page 1  (12 pages)
2to next section

Chapter V

An implementation in Smalltalk

Since most constraint programming languages are semantically and sometimes also syntactically different from object-oriented languages, they are often implemented as new languages with own compilers or interpreters. These languages are usually not designed to be used for including constraints in existing application programs. This means that existing class libraries such as graphics libraries, application frameworks, etc., cannot be reused, if they are not implemented in a particular constraint language.

The language COPE is designed to be a constraint programming extension of existing imperative object-oriented languages. The language as described in the previous chapters can be most directly implemented in languages that support high-order language constructs so that programs can be treated as data. The experimental implementation described in this chapter is an example of such an extension. The implementation not only supports existing classes, but also the programming environment, since the extension itself is implemented as a class library. Syntactically, the extension follows the Smalltalk-80 language.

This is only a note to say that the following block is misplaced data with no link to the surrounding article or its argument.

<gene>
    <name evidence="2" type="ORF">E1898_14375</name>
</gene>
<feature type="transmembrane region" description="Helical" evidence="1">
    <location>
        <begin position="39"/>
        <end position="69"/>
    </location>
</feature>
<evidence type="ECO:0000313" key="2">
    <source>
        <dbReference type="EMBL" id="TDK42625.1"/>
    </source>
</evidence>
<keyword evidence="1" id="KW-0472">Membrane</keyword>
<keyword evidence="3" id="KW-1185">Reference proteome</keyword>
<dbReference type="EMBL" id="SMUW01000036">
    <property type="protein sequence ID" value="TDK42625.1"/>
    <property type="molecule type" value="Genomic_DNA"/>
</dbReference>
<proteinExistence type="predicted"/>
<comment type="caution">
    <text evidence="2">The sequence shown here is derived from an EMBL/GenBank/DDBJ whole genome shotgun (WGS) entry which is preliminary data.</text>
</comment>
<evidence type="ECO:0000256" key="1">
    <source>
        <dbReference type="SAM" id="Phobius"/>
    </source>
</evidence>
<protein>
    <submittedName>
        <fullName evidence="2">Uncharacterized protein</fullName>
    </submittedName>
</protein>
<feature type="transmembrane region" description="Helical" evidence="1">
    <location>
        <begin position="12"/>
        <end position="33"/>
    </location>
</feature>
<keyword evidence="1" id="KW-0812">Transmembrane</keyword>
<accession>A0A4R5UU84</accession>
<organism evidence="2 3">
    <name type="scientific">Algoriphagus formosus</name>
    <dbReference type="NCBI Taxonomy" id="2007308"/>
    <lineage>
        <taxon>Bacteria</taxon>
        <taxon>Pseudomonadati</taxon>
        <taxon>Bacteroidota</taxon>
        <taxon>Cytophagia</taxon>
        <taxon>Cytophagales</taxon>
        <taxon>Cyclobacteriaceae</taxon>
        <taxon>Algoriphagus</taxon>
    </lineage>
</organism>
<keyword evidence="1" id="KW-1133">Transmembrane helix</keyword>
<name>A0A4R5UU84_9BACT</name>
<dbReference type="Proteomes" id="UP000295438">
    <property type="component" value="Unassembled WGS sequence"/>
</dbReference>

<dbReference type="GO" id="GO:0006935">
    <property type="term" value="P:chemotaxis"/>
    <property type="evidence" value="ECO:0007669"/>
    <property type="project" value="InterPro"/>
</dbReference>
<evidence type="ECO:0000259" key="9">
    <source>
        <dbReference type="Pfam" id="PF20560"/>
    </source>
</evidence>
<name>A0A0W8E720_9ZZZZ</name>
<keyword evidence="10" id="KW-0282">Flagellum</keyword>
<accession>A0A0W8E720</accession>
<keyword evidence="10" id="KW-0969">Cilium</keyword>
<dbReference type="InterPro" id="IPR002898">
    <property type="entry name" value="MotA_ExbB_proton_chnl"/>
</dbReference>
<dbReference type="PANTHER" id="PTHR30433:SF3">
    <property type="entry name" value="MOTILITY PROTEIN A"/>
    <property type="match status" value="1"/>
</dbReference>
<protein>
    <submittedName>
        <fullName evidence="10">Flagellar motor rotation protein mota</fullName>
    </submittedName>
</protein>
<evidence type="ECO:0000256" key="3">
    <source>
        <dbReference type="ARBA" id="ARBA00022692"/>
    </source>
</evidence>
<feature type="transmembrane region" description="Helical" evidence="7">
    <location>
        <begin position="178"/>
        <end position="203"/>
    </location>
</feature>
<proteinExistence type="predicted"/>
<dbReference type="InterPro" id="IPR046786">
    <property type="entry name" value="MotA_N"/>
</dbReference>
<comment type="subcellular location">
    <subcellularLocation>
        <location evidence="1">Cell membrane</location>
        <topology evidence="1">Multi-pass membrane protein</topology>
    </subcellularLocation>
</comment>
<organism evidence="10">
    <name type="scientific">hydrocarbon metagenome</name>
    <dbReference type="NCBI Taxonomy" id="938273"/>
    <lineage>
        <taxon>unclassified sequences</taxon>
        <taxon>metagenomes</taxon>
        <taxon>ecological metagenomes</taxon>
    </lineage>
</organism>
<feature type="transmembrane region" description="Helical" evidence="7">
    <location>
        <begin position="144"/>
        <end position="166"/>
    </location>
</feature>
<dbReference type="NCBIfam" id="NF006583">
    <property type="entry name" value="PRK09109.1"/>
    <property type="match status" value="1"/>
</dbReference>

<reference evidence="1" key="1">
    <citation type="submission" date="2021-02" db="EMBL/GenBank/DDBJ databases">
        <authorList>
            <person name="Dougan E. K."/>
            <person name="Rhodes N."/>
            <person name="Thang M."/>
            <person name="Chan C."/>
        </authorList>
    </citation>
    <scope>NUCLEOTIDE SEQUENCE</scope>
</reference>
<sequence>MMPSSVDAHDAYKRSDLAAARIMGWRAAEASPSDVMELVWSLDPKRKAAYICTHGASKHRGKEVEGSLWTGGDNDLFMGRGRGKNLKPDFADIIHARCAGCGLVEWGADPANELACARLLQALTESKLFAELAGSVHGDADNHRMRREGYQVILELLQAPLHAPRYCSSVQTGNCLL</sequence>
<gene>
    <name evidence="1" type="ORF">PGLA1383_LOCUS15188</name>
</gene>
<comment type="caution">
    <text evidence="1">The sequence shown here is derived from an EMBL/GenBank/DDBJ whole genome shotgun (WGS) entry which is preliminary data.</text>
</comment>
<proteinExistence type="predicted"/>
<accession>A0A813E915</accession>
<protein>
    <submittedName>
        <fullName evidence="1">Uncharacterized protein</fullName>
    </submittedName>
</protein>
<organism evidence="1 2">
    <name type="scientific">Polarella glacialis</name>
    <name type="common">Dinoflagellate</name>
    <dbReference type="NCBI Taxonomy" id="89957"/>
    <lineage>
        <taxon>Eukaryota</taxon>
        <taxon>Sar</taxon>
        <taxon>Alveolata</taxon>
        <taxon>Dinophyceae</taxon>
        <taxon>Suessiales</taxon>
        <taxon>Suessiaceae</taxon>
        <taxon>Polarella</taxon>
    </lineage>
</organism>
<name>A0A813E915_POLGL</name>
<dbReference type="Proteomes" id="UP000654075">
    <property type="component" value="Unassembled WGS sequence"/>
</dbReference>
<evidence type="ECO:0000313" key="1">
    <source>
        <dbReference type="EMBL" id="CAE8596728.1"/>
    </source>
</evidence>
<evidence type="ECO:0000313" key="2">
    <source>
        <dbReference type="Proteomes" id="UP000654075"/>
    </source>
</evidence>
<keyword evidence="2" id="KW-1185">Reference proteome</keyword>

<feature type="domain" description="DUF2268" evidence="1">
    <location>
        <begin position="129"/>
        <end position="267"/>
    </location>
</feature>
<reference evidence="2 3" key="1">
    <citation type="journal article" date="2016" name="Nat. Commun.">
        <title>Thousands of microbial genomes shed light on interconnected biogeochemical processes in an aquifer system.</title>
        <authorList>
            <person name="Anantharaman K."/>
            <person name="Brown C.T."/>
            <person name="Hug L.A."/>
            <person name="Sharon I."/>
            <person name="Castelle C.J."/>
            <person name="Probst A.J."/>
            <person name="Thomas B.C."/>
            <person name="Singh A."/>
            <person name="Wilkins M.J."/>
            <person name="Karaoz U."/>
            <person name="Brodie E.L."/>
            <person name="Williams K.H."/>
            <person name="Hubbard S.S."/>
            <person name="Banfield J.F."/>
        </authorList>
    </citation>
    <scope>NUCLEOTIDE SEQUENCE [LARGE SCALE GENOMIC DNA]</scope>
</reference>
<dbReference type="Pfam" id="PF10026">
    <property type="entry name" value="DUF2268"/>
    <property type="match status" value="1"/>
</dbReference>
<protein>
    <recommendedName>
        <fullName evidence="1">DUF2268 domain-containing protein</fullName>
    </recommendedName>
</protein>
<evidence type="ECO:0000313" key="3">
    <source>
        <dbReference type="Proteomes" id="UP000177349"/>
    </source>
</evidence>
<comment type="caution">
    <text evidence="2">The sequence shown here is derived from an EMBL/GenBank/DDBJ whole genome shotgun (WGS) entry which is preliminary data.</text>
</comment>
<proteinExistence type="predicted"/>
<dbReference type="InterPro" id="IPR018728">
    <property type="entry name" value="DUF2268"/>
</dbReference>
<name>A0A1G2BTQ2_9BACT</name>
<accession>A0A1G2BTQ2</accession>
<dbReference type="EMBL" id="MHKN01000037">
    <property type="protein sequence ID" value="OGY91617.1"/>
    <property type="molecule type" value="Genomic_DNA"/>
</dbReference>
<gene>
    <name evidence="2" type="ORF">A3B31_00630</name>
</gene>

The appendix contains a list of classes and operations in COPE.

5.1. Overview of the implementation

The current implementation is based on the following ideas:
? A data-structure called cell is used in the implementation. A cell is an object which contains a number, boolean, character or other type of value. Cells are used to implement variables of basic datatypes. The original variables in Smalltalk are used as pointer variables.
? Symbolic evaluation of function expressions containing cells is implemented using instance methods on cells. These methods return objects representing symbolic expressions instead of values. Primitive constraints are implemented as instance methods on symbolic expressions. Function ex-